IIE Networker - Spring 2007 - (Page 44)

Knowledge Network South Africa–USA Partnership Reflections on the First Twenty Years The University of Missouri and the University of the Western Cape Partnership By Ronald J. Turner dation on which a new non-racial democracy in South Africa would ultimately rest. In short, UWC was in the vanguard of the political, social and educational transformation that would become the hallmark of South Africa in the last decade of the 20th century. UWC, through the heroic sacrifice of its students, faculty, leaders, alumni, and supporters, came to represent the ideals of academic freedom, civic engagement and social progress that are often voiced and less often realized. UWC also had the courage, in the midst of the turmoil of the 1980s, to open its community to include colleagues from a university in the heartland of America. Today, after 20 years of close cooperation between UM and UWC, the University of Missouri community holds the highest regard for its South African sister university and its example of courage and commitment to social and educational advancement. The lessons lived by colleagues at UWC during the dark days of apartheid and its position at the dawning of the post-apartheid era are a source of enormous pride and confirmation for the University of Missouri; these are lessons that will be long remembered when the role of the university in building opportunity and hope for future generations is called to question. The UM/UWC relationship began in conflict on the Missouri side as well. The Board of Curators of the University of Missouri was under intense pressure to divest its retirement and endowment funds from U.S. corporations doing business in South Africa in the mid-1980s as divestment gained momentum in the U.S. As a result of this Researchers from the University of the Western Cape, University of Missouri and University of Kwa-Zulu Natal in a meeting with traditional healers near Pietermaritzberg, South Africa. The traditional healers and university researchers are engaged in TICIPS (The International Center for Indigenous Phytotherapy Studies), a four-year $4.1 million NIH funded project to study medicinal properties of indigenous South African plants. The historic link between the University of Missouri and the University of the Western Cape originated in 1986, a time of turbulence and conflict for universities in South Africa and for the country as a whole. South Africa’s political, social and economic future was oppressed by the forces of apartheid, and the international cultural, economic and academic boycott guided institutional decisions on both sides of the Atlantic. The likelihood that a strong and enduring link would be conceived and take root between a historically disadvantaged South African university and an American university seemed remote, if not impossible, under the circumstances. The time was not right for envisioning a model international academic exchange program between UWC and any other university on the planet. UWC was under close surveillance by the South African government; it was under-resourced as a matter of national policy; its students and faculty members were persecuted for their participation in efforts to end apartheid; UWC’s reputation as a source of extra-parliamentary opposition was well established; its leaders were the architects of the intellectual foun-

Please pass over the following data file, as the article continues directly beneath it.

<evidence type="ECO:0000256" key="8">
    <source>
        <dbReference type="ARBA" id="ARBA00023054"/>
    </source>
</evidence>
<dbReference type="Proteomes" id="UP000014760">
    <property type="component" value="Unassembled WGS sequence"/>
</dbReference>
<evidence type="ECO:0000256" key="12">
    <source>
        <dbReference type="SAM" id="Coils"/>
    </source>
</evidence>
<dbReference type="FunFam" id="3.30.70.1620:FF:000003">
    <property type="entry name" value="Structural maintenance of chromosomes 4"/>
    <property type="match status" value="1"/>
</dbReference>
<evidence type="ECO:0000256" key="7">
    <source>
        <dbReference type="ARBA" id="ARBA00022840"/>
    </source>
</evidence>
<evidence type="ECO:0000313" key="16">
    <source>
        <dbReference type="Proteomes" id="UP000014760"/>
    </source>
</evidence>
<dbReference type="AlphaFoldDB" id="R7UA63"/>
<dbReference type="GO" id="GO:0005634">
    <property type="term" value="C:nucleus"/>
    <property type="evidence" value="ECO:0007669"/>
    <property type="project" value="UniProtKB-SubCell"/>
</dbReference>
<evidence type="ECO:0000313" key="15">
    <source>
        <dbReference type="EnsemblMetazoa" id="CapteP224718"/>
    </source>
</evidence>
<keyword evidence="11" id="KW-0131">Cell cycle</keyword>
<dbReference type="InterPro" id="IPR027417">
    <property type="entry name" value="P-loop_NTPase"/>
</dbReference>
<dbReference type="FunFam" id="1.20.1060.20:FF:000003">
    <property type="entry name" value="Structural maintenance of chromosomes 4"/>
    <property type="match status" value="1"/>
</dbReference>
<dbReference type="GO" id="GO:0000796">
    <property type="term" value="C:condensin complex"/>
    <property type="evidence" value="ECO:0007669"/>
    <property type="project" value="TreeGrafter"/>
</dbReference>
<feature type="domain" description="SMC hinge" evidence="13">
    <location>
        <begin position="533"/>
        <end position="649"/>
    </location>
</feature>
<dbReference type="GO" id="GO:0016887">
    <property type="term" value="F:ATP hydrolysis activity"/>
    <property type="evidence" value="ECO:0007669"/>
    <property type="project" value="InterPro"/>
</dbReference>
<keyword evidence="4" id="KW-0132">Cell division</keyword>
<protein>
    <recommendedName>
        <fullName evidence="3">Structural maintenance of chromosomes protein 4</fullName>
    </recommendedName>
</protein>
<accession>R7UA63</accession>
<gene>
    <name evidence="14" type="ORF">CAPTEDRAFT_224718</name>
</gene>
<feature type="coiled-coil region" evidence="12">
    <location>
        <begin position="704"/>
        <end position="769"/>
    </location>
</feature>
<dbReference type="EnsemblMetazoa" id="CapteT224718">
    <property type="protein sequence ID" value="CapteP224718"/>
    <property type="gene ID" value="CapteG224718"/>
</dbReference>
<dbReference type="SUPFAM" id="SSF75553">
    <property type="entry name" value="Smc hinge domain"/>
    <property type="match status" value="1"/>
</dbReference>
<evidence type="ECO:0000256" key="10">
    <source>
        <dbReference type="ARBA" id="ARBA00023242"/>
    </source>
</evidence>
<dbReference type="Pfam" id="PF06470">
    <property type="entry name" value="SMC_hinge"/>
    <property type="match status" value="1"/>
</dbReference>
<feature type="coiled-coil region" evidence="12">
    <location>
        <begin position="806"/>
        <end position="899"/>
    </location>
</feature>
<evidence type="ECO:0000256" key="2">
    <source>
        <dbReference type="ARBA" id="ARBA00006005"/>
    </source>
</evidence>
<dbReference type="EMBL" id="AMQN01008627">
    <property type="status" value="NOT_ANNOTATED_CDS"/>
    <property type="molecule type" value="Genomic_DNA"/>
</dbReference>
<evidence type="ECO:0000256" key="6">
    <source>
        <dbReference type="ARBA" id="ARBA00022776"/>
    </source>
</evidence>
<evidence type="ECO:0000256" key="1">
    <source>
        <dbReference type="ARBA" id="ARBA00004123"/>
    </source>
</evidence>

Table of Contents for the Digital Edition of IIE Networker - Spring 2007

IIE Networker - Spring 2007
Message from Allan E. Goodman
Up Front: The International Education Diary
Best Practices in International Education: Andrew Heiskell Awards 2007
In-Country Consortia: Rethinking Collaboration in Education Abroad
IIENetworker University Presidents Interview Series: A Conversation with President John B. Simpson, State University of New York at Buffalo
Higher Education in Pakistan: A Silent Revolution
Opening Minds to the World: Toyota and IIE
Dual Degree Programs
South Africa–USA Partnership
Faculty View
The Browser: Index of Advertisers

IIE Networker - Spring 2007